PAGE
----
Although it was difficult to find out which are the main tourist attractions in Moldova, we came to the conclusion that we had to see at least three of them (apart from the capital Chisinau): Cricova, Old Orchei (Orcheiul Vechi) and Soroca.

Moldovian wine is famous and so are the wineries. We decided to visit the second largest wine cellar in Moldova, Cricova near Chisinau. Cricova is located in an old limestone mine with 120 km of labyrinthine roadways. This state-run winery has tasting rooms, warehouses and other facilities underground and its holds 1.25 million bottles of rare wine. The oldest bottle dates back to 1902.

Although we had not made a reservation (as required), we succeeded in booking a 45 minutes tour with guide at the price of 16 € p.p. It was an amazing experience to travel by „train“ until a depth of 80 m underground. A must for all tourists visiting Moldova! 

Another must (according to internet info) is Old Orchei or Orcheiul Vechi at 60 km from Chisinau. It is situated between the picturesque villages of Trebujeni and Butuceni and represents a system of historical monuments and natural landscapes. Old Orchei is famous for its cave monasteries and medieval fortress.

The area is great from both geological view and the viewpoint of scenery. A magnificent hiking tour led us to a church and cave monastery that is still inhabited by an old monk. The road back took us through the authentic village of Butuceni with many colorful houses and gardens. Gates and terraces are decorated with all kinds of pictures: birds, flowers and geometric figures in many bright colors. Some houses are being renovated and adapted for rural tourism, but we have not seen a single foreign tourist! It was rather difficult to find a place for dinner, but finally we found a house with a beautiful garden, where friendly hosts were willing to serve a meal for us. It turned out to be excellent domestic food: polenta, borscht, fresh salad, cheese, red wine and home-made cake…. We really had a great time with those hospitable people! As there was no camping site, we were allowed to park our camper in front of the archeological museum on the parking lot.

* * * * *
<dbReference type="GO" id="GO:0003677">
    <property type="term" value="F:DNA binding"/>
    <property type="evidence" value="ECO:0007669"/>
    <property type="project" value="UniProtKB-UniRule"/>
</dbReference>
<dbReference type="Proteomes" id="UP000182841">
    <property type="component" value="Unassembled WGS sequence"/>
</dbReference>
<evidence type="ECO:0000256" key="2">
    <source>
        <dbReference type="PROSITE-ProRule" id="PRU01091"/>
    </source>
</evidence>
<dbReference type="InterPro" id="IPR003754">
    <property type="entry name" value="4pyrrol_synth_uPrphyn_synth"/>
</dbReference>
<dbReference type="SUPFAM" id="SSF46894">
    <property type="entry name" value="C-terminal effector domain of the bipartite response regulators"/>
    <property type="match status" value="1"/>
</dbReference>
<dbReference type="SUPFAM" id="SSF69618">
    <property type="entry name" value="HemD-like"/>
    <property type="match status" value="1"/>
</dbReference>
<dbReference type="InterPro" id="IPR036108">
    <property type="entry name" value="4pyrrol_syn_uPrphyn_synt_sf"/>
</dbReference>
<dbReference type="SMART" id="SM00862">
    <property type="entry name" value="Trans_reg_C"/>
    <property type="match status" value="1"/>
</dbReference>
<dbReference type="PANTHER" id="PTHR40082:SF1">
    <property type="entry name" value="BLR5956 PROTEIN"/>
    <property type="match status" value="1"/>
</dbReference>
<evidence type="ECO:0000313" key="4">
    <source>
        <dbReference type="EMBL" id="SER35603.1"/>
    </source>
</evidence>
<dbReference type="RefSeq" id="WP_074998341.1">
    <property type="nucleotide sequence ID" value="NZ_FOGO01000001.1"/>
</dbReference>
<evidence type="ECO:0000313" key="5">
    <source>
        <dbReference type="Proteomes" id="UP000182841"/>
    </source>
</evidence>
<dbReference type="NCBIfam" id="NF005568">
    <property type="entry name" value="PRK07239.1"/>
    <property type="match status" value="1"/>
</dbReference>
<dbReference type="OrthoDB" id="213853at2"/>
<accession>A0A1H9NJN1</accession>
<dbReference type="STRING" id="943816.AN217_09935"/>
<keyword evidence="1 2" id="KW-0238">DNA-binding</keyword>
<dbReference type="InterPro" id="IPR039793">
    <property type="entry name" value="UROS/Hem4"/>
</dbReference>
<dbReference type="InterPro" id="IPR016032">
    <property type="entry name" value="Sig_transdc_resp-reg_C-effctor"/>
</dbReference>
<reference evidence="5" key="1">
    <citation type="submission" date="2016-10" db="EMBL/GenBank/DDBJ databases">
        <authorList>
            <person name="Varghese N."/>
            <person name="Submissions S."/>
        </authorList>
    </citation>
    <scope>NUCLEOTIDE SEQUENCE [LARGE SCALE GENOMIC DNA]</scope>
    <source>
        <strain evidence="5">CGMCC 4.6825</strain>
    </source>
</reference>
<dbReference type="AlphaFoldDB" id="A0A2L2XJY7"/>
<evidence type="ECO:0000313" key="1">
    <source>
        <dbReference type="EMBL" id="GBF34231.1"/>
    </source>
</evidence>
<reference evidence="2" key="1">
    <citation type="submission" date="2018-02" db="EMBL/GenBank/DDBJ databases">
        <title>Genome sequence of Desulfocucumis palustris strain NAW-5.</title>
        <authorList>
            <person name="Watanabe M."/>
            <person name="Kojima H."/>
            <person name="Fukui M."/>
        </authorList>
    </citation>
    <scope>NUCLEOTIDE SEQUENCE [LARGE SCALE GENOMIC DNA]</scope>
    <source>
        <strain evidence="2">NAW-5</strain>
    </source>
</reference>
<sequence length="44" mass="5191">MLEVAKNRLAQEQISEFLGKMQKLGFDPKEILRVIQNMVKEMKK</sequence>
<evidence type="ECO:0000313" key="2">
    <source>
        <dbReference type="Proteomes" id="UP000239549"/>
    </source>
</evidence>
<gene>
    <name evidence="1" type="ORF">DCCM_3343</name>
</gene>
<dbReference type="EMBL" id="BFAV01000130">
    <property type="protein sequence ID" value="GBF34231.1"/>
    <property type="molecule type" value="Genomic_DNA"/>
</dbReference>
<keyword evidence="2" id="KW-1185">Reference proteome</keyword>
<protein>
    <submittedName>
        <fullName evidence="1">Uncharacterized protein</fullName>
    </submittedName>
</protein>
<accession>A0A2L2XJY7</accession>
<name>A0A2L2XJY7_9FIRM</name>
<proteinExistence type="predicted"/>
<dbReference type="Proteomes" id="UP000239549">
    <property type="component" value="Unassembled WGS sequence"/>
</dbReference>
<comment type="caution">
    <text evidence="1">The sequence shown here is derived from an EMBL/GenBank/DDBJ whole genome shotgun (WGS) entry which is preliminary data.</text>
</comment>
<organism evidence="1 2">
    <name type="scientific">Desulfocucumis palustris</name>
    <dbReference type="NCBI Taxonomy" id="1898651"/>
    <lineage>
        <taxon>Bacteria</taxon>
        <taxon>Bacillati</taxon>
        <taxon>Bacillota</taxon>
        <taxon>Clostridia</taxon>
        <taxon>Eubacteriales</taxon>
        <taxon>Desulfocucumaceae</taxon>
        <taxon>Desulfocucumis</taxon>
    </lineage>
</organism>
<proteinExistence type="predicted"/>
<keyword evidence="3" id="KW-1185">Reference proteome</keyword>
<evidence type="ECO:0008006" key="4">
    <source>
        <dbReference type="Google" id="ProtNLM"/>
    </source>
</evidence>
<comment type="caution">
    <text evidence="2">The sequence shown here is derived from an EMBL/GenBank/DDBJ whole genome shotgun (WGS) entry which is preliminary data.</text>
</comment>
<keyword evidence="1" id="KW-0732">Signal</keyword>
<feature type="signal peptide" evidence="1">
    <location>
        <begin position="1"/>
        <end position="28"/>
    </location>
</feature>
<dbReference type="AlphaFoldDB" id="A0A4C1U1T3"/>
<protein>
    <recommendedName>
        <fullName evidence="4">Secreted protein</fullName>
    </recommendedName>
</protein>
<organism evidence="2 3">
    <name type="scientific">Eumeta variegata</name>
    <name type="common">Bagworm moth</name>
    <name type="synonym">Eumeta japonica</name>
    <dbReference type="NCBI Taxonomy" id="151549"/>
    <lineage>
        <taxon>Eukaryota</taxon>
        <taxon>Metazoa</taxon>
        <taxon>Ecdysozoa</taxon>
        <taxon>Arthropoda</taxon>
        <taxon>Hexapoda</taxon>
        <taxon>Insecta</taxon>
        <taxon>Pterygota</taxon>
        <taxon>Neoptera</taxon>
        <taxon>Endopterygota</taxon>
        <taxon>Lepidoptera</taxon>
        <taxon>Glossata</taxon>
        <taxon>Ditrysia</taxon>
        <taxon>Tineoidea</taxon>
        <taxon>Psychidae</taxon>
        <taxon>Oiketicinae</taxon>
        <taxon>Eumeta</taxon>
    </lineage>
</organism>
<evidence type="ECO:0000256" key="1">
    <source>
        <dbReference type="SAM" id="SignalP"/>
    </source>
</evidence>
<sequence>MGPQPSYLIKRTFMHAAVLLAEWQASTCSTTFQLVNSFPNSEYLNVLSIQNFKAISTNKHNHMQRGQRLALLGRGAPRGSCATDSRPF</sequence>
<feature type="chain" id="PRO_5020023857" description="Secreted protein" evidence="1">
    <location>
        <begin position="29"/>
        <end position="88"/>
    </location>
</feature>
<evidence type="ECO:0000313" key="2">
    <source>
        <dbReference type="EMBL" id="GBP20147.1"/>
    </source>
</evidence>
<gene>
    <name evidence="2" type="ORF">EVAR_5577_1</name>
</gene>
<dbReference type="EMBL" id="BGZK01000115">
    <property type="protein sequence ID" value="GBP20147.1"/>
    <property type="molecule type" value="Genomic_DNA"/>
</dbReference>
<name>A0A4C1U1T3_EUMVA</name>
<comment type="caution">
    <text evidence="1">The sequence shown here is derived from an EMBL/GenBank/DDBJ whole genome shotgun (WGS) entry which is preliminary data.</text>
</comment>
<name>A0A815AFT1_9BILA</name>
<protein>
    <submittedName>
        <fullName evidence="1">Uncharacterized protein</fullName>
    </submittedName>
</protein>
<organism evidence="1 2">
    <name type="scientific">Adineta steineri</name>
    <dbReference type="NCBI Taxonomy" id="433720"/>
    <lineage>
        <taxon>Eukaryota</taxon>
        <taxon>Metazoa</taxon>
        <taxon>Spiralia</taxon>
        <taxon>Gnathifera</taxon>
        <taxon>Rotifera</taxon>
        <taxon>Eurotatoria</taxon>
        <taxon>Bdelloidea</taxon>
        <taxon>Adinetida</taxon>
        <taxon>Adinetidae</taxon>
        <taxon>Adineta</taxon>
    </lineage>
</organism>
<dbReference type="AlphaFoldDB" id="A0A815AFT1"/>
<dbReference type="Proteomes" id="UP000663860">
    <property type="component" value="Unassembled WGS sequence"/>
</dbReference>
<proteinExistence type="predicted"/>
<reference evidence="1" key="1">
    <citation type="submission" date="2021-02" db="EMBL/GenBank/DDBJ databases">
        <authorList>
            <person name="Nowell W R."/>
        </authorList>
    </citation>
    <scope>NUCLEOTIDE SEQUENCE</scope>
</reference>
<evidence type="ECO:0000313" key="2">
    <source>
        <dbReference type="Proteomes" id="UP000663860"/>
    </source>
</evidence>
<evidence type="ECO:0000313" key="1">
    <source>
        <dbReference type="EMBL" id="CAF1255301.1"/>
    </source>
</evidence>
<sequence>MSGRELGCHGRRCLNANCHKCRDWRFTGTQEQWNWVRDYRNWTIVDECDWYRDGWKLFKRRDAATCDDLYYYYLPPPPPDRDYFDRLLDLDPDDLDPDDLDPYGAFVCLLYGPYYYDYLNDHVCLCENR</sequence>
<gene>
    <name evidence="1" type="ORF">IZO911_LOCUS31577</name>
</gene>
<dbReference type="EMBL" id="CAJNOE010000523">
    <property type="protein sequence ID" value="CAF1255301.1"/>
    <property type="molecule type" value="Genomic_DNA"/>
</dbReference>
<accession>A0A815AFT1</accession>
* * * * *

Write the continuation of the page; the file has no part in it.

Next day we made a hiking tour along the Raut river and visited some old cave monasteries, which were hardly accessible as we had to climb very steep rocks.

Our third highlight in Moldova was Soroca, the capital of the Gypsy community of Moldova. It was bizarre to see the big district in the northern part of Soroca situated at the highest hill of the town. This is the part where Gypsies /Roma/ live in huge “castles”, most of them still under construction. Gypsies are considered to be the richest people in town. Most of them work in Russia to support their families. The center of Soroca was a little bit disappointing – it mainly consisted of old Soviet buildings and weird war monuments. However, the medieval castle near the Dniestr river was worth a visit. After Moldova, our trip continued to Transnistria, a self-proclaimed state that is not recognized by any other country!

Leave a Reply